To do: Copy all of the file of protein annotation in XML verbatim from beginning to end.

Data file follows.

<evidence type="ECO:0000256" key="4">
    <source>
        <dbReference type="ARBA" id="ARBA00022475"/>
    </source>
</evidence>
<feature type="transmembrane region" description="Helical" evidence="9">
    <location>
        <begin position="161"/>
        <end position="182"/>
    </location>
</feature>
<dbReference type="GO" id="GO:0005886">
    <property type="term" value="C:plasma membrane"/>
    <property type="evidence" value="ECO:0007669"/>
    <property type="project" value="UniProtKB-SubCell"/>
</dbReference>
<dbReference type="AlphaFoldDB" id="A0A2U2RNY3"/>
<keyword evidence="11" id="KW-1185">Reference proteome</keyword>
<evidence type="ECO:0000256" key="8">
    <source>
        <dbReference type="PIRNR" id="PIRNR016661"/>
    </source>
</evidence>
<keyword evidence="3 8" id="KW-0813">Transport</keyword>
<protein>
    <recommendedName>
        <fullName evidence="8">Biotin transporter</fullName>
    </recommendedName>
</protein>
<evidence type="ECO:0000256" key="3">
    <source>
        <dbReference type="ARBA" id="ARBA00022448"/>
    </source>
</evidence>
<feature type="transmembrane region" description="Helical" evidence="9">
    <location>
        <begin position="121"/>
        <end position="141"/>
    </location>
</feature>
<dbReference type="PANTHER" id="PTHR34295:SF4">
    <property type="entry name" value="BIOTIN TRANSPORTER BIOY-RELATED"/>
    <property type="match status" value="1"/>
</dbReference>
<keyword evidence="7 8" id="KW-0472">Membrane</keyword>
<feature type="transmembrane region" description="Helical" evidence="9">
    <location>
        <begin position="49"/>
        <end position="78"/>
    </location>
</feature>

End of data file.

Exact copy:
<evidence type="ECO:0000256" key="4">
    <source>
        <dbReference type="ARBA" id="ARBA00022475"/>
    </source>
</evidence>
<feature type="transmembrane region" description="Helical" evidence="9">
    <location>
        <begin position="161"/>
        <end position="182"/>
    </location>
</feature>
<dbReference type="GO" id="GO:0005886">
    <property type="term" value="C:plasma membrane"/>
    <property type="evidence" value="ECO:0007669"/>
    <property type="project" value="UniProtKB-SubCell"/>
</dbReference>
<dbReference type="AlphaFoldDB" id="A0A2U2RNY3"/>
<keyword evidence="11" id="KW-1185">Reference proteome</keyword>
<evidence type="ECO:0000256" key="8">
    <source>
        <dbReference type="PIRNR" id="PIRNR016661"/>
    </source>
</evidence>
<keyword evidence="3 8" id="KW-0813">Transport</keyword>
<protein>
    <recommendedName>
        <fullName evidence="8">Biotin transporter</fullName>
    </recommendedName>
</protein>
<evidence type="ECO:0000256" key="3">
    <source>
        <dbReference type="ARBA" id="ARBA00022448"/>
    </source>
</evidence>
<feature type="transmembrane region" description="Helical" evidence="9">
    <location>
        <begin position="121"/>
        <end position="141"/>
    </location>
</feature>
<dbReference type="PANTHER" id="PTHR34295:SF4">
    <property type="entry name" value="BIOTIN TRANSPORTER BIOY-RELATED"/>
    <property type="match status" value="1"/>
</dbReference>
<keyword evidence="7 8" id="KW-0472">Membrane</keyword>
<feature type="transmembrane region" description="Helical" evidence="9">
    <location>
        <begin position="49"/>
        <end position="78"/>
    </location>
</feature>